Check out this totally amazing video of music producer Yuki Koshimoto who has mastered the art of playing her spacedrum in a way you have never seen before!
Music producer Yuki is originally from Japan and she is a Spacedrum player. Her journey began in 2007 to find something important in her life. The experience in India brought her the completely new idea of life and that made her lifestyle changed.
This beautiful and relaxing instrument is amazing. I think Yuki looks so graceful playing. Music can be used for vibrational healing for the mind, body and spirit.
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Music Producer Yuki Will Mezmerize You – Watch This Amazing Video
About The Spacedrum (Hang)
The Hang is typically played resting on the player’s lap. The Hang is generally played with the hands and fingers instead of mallets. This lighter means of playing produces an overtone-rich sound that could be considered ‘softer’ and ‘warmer’ than the ‘bright’ sound of a mallet based traditional steelpan.
The top (Ding) side of the Hang, depending on how it is played, can sound like a harp, bells, or harmonically tuned steelpans. The notes are laid out in a cross pattern in the ‘tone circle’ from low to high so that with a specific orientation of the Hang, the player can ascend or descend the ‘scale’ by alternating using the left and right hands to strike the ‘tone fields’. Each tone field has multiple overtones oriented specifically in the flattened field with a dome at the center. Typically there is a fundamental tone, an overtone tuned to an octave above that fundamental, and an additional overtone a fifth above that octave (twelfth/tritave). The orientation is fairly consistent across the fields on each Hang so that the overtones can be highlighted, muted, or extracted based on how and where the player strikes the tone field.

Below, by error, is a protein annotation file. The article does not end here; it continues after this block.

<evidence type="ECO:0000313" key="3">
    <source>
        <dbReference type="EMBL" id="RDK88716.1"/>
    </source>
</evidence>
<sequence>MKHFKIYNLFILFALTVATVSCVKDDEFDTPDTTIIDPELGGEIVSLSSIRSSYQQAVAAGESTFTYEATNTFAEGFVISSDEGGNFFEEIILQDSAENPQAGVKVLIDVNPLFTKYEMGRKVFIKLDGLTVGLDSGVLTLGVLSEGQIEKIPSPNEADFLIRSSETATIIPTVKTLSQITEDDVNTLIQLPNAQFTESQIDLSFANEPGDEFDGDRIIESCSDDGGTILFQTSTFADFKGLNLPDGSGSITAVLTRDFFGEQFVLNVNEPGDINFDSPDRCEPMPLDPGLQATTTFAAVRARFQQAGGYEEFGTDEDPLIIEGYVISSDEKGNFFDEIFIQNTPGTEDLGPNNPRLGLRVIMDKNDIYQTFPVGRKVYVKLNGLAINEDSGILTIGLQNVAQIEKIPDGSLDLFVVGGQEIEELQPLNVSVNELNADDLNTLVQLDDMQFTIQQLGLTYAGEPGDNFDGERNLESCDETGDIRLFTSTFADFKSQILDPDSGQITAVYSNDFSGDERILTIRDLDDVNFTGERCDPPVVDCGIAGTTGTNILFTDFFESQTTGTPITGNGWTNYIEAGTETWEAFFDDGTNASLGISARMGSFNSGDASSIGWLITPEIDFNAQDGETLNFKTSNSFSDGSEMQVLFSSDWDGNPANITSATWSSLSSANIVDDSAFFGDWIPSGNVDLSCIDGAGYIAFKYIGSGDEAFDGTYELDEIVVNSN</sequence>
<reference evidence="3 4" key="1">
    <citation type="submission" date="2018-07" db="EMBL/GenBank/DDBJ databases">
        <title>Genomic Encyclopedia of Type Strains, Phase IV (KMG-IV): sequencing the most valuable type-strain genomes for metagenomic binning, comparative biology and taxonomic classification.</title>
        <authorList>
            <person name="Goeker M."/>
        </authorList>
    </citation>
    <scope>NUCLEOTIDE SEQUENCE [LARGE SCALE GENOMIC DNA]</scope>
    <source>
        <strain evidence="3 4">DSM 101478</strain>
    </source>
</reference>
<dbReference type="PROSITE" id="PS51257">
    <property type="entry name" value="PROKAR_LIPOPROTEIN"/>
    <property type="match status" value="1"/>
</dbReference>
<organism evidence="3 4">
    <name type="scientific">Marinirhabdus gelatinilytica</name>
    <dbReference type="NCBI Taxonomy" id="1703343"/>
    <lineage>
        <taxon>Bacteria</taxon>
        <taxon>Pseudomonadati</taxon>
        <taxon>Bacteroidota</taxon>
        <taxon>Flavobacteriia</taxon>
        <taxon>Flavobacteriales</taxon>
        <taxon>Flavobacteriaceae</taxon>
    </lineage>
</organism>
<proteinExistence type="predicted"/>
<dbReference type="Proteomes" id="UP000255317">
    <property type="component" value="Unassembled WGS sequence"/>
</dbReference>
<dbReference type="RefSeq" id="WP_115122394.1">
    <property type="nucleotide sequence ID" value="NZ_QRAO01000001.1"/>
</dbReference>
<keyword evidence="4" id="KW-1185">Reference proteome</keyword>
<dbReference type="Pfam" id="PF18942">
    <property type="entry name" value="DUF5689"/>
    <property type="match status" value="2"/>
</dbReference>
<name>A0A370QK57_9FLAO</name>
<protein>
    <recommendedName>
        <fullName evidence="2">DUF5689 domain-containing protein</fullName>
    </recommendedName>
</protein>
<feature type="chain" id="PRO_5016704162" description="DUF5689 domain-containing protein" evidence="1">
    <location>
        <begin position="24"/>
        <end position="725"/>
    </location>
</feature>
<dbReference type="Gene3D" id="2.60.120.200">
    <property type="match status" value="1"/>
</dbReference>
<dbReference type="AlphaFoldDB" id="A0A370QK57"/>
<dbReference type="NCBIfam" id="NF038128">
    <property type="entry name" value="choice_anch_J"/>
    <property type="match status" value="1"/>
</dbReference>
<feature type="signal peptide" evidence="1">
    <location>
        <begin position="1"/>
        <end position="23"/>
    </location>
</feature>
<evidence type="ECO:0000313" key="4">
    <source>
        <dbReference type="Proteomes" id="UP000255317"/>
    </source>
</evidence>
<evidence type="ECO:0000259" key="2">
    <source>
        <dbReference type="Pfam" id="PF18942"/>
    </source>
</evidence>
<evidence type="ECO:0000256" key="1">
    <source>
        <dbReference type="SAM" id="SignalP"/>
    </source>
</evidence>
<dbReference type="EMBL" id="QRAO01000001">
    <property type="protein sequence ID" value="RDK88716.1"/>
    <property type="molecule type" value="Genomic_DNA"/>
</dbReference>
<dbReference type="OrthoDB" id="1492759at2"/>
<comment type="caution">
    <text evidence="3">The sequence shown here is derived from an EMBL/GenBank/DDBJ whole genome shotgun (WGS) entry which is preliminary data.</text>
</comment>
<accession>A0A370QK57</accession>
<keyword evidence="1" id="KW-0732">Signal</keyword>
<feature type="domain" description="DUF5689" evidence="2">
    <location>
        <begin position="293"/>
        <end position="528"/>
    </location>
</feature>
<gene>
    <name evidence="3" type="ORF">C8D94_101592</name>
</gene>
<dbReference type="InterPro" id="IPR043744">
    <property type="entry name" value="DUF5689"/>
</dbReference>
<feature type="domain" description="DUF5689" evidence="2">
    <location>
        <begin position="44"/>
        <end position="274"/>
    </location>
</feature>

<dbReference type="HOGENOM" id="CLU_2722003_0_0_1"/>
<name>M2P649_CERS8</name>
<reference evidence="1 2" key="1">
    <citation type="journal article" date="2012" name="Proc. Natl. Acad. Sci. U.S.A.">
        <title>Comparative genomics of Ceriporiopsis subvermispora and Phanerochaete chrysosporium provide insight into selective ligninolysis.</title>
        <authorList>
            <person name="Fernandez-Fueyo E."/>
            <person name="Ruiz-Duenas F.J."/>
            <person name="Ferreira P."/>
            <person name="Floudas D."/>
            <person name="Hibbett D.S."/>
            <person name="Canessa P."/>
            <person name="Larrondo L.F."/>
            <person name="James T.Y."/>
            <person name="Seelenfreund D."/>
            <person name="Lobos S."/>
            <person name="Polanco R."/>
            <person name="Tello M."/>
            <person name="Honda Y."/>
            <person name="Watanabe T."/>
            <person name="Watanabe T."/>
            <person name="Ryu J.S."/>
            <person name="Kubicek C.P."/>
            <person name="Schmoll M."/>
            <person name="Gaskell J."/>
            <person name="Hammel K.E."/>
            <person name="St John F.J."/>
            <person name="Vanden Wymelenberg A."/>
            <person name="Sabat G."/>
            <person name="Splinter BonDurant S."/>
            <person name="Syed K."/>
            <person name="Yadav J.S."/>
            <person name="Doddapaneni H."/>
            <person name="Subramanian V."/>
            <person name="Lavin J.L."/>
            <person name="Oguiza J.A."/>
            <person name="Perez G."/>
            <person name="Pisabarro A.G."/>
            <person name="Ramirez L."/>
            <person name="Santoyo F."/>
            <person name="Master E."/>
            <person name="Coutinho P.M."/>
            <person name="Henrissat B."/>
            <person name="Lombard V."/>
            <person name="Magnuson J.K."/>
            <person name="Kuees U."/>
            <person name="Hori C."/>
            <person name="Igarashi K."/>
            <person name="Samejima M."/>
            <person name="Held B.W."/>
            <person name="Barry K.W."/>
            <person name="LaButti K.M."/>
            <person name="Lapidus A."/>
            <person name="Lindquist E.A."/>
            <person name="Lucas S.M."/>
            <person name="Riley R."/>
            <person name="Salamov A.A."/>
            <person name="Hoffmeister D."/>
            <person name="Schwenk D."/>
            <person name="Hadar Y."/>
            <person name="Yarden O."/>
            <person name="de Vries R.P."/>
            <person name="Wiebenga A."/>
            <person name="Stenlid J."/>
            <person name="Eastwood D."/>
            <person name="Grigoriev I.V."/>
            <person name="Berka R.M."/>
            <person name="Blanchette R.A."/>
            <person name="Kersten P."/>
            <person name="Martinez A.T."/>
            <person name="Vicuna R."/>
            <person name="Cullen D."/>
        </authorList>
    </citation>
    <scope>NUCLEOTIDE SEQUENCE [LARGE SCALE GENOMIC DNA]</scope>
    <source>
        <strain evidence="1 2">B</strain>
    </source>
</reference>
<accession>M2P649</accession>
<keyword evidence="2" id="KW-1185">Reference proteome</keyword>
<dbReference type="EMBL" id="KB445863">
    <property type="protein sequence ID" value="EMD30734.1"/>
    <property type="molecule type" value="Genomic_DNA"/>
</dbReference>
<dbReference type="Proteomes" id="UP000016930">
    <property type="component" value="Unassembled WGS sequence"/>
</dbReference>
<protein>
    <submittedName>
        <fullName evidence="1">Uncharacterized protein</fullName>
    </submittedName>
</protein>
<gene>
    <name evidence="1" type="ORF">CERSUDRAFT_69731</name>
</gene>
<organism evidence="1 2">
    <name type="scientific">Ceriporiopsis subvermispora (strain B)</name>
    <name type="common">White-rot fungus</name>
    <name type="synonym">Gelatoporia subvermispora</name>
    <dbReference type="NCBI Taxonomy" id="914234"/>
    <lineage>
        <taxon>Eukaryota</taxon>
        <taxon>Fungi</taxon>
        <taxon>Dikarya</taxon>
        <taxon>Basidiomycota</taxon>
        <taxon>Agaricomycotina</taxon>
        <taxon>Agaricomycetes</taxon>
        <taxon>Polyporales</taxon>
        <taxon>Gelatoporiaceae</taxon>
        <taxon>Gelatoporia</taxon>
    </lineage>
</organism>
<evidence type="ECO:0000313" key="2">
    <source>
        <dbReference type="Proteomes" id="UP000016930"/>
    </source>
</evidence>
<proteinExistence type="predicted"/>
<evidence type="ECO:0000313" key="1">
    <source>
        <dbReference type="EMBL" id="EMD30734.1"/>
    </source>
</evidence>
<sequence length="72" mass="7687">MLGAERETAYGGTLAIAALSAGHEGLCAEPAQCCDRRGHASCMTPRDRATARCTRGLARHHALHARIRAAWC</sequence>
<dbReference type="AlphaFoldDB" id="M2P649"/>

The bottom side of the Hang has a round opening, the Gu, producing together with the air in the cavity a Helmholtz resonance similar to a ghatam or an udu. In the 2nd Generation, Integral Hang and Free Integral Hang adjustment of the size of the Gu (by partially blocking it with either a hand, or the legs) can generate a sympathetic D2 from the Helmholtz resonance, which introduces subtle layers of cross complexities in the resonance of the instrument as notes are played on the Ding side. In the 1st and 2nd Generation models there is a single high note with a long sustain that can be generated by striking the rim of the hole on the ‘Gu’ side. In the Integral Hang there are two notes that can be generated (F and F#). The Hang can also be used as a friction idiophone. Shaker like sounds can be made by sliding a hand across the surface, and it can also ring like a singing bowl by using skin (a hand) or a bow.